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A Case Study of Construct State Nominals: Extending the Predication Approach

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This paper deals with a class of non-canonical construct state nominals, whose annex is non-nominal. More specifically, it examines the properties these non-canonical constructs share with canonical construct state nominals, including the absence of overt definiteness marking on the head noun. Non-canonical construct state nominals also differ from canonical construct states in imposing a restriction on the categorial nature of the annex. I argue that a predication structure (Den Dikken 2006, Ouhalla 2011) underlies non-canonical constructs, where the annex is the subject of predication and the head, a ‘minimal NP’, is the predicate, which raises over its subject. This analysis, which seems to invert the expected subject-predicate relation within construct states, is shown to account for a number of new observations related to the structural properties of non-canonical constructs. Non-canonical construct states alternate with constructions where the head noun does not appear in construct form and can take the definite marker. I argue that those alternate constructions are in fact derived from a different initial predication structure, where the head noun is in fact the subject of predication. Being a ‘minimal NP’, the head of non-canonical constructs cannot bear definiteness marking, under the assumption that the definite article is the overt expression of D[Def]. Therefore, the account for the distribution of overt definite marking is reduced to whether the outer D dominating the whole construct state is overtly expressed. I argue that a definite outer D is not expressed in non-canonical construct states due to the Doubly-filled Comp Filter (DFCF) generalized to specifier-head configurations, as in Koopman (2000).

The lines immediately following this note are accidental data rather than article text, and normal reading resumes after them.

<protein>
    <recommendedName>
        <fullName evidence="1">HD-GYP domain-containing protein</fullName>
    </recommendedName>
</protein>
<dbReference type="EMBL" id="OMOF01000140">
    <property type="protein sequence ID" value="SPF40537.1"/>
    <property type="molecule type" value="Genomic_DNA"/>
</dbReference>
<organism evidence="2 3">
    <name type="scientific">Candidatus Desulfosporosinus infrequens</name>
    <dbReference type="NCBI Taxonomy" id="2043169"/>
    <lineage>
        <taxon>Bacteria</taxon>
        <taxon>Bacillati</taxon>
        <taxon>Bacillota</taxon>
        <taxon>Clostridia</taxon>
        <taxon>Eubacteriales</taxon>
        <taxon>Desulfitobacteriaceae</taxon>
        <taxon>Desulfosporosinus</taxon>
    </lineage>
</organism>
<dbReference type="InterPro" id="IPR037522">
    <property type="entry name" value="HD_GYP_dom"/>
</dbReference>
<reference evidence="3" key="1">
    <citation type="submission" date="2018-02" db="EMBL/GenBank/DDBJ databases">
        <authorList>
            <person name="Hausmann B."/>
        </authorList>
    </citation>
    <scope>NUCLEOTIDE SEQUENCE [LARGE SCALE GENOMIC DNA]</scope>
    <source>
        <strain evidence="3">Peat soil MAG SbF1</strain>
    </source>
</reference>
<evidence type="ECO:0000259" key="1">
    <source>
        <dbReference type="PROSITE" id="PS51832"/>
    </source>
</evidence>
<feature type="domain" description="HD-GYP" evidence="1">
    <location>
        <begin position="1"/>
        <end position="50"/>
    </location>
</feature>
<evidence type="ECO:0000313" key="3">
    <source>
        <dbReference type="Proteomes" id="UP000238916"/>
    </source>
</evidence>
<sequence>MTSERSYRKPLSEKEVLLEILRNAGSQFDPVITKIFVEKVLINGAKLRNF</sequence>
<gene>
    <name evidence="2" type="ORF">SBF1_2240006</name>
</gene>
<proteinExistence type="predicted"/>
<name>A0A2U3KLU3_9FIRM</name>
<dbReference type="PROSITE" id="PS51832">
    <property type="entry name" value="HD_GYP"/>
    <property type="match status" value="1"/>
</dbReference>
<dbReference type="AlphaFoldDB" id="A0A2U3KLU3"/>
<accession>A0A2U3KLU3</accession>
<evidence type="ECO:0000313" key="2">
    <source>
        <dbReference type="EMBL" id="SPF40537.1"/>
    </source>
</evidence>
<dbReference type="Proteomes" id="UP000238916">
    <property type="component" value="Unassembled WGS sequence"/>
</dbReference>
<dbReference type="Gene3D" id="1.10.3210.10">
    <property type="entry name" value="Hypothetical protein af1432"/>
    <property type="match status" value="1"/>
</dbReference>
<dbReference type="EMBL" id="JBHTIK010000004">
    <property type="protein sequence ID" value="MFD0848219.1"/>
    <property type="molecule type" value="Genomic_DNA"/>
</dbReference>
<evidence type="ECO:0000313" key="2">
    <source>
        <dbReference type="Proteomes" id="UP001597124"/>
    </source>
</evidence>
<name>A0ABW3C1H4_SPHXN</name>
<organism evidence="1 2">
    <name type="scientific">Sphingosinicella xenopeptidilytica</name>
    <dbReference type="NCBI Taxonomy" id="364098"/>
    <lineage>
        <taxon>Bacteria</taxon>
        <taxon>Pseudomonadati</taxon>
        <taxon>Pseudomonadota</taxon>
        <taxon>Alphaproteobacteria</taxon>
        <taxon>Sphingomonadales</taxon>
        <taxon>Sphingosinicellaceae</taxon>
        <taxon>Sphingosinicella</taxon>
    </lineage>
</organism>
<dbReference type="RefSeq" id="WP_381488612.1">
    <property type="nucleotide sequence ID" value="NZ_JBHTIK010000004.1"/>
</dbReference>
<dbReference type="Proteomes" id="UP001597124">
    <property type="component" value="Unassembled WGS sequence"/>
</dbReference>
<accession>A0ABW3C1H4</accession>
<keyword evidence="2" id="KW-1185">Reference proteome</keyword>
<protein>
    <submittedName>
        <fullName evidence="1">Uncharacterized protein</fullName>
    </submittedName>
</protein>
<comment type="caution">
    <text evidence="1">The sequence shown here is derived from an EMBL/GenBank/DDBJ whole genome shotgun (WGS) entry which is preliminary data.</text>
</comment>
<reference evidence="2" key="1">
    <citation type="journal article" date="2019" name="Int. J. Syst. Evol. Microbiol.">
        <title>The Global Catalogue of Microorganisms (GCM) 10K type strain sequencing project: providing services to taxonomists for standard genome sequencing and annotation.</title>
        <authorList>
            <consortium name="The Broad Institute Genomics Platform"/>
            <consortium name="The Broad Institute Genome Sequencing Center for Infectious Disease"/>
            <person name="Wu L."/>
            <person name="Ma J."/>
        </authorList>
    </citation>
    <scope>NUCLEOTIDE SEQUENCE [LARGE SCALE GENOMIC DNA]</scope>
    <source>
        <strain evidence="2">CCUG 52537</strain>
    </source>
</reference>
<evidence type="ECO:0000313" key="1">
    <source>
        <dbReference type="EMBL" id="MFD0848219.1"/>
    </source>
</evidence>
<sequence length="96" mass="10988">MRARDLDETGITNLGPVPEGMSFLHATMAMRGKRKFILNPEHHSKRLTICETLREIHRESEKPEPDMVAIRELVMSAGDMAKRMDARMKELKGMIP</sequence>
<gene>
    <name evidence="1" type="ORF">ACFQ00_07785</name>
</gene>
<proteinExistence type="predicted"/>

Affiliations: 1: American University of Beirut lc01@aub.edu.lb

10.1163/18776930-00601004
/content/journals/10.1163/18776930-00601004
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/content/journals/10.1163/18776930-00601004
2014-01-01
2018-10-19

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